According to the Alberta Beef Producers annual report, increasing domestic slaughter capacity is more critical to the Canadian beef industry than a return to normal trade with the U.S. The group says in the long run, keeping the border closed would help Canadian producers by decreasing the reliance on the American market.
That's a notion NOT shared by many others, including U.S. producers and packers who in the past relied on Canadian imports to stabilize supplies. In fact, USDA numbers out this week show how the absence of Canadian beef has impacted production trends in the U.S.
The semiannual report showed the total for all cattle and calves as of January1 stood at 101 percent of year-ago levels. The calf crop was at 99 percent of previous year totals.
Analysts said the increase in total herd size was due, in part, to reduced slaughter rates by beef packers. Domestic kill levels in 2004 dropped by some 2.7 million head of cattle as the ban on imports of live Canadian cattle forced packers to protect supply.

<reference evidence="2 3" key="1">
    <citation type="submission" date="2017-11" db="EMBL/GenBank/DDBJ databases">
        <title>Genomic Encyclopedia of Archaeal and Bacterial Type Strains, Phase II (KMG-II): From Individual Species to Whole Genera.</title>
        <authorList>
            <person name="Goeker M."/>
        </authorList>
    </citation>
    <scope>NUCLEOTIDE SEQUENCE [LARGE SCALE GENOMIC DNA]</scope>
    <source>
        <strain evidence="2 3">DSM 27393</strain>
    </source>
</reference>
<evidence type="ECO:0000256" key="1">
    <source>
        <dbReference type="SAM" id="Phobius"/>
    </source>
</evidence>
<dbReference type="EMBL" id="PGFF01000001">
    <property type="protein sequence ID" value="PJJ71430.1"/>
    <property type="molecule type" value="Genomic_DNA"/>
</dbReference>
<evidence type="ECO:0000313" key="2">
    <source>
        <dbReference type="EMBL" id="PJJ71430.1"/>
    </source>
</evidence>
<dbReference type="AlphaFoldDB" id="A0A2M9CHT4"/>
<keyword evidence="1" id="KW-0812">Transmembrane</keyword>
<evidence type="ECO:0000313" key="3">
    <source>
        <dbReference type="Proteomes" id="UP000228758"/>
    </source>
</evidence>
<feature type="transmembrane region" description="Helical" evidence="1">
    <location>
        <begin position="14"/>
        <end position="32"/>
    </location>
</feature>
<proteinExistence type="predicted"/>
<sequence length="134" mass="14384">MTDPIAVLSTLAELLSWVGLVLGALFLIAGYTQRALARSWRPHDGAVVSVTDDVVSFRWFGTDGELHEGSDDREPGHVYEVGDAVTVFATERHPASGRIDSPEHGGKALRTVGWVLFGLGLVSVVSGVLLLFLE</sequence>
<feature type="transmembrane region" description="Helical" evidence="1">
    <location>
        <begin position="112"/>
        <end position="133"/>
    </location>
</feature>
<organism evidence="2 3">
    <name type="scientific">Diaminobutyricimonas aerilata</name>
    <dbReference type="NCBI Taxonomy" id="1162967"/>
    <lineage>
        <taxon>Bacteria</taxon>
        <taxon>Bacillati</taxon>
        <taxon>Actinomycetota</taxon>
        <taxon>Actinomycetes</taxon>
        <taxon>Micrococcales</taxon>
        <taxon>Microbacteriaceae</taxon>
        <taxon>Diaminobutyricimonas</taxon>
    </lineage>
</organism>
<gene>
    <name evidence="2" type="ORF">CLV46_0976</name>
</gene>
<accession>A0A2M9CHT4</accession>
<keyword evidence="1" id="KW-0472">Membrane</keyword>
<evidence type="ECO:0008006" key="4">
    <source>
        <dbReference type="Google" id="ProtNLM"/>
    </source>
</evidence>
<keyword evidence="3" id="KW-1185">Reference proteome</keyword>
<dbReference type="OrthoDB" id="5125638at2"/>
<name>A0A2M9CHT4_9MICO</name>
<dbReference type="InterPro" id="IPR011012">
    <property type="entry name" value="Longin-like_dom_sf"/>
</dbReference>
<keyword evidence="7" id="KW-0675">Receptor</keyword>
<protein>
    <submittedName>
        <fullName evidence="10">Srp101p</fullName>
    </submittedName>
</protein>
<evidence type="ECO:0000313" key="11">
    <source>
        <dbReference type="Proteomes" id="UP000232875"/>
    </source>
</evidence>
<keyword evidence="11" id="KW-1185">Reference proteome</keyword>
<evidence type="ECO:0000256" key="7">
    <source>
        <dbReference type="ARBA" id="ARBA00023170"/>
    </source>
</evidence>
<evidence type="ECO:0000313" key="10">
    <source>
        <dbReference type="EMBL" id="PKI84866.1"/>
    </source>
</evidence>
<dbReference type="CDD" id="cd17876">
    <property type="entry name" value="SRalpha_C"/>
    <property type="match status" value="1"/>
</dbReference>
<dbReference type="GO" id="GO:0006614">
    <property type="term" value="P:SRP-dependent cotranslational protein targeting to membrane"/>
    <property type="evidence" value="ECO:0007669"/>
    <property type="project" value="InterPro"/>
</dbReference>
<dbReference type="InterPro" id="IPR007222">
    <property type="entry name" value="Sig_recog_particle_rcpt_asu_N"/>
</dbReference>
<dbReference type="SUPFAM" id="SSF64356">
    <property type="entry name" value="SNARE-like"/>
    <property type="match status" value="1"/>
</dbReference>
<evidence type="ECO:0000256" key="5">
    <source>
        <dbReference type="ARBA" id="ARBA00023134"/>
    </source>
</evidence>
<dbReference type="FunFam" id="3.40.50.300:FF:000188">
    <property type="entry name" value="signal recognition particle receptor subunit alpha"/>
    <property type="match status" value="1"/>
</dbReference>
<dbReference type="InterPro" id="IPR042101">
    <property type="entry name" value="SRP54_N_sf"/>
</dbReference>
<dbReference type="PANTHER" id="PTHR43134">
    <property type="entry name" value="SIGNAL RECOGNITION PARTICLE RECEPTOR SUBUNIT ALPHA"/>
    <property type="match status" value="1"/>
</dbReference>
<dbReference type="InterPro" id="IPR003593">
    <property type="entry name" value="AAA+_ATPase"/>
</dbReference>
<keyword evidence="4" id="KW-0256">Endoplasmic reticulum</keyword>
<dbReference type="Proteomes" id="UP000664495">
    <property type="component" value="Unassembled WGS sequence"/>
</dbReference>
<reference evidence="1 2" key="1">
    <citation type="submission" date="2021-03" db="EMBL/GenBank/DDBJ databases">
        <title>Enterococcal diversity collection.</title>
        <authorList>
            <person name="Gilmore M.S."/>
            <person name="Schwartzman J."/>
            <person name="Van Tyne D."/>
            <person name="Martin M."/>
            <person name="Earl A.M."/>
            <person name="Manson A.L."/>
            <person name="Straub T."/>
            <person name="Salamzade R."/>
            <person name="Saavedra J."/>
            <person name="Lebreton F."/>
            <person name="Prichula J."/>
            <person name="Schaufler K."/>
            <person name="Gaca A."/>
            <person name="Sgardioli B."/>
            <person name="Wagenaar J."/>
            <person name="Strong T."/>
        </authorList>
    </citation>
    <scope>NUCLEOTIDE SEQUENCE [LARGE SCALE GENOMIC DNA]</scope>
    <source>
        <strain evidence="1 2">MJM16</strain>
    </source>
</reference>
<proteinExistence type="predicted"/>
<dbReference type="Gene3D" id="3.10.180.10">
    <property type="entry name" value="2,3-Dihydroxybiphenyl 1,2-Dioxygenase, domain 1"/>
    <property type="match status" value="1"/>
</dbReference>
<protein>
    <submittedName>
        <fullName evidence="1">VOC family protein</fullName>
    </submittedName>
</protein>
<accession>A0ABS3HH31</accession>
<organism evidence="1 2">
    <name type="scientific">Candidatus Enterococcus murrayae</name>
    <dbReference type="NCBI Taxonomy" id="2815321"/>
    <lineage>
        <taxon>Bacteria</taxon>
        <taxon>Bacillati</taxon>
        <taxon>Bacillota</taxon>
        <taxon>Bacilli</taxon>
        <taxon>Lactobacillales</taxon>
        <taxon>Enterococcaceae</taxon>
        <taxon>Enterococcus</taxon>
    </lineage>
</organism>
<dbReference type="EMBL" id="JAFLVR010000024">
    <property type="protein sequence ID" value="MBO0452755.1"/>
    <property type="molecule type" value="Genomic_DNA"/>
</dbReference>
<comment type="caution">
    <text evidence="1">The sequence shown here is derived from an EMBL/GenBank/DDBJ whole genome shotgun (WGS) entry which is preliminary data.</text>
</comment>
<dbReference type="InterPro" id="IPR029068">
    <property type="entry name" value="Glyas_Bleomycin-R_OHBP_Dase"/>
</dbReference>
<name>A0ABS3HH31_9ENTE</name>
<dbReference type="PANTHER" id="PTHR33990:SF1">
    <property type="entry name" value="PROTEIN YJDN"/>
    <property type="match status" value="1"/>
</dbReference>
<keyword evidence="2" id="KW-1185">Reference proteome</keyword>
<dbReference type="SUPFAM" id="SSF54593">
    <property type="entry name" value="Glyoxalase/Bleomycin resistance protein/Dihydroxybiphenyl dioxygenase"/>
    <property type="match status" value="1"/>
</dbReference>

Cattle numbers peaked with the January 1996 inventory, which showed a total population of 103.5 million head. The nine-year slide in cattle numbers, pushed along by the extended drought in the Western U.S., bottomed out last year at 94.9 million head. Friday's report showed a domestic herd of 95.5 million.
Traders said they did NOT expect the report to have an immediate impact on cattle prices; more on that in our upcoming market analysis.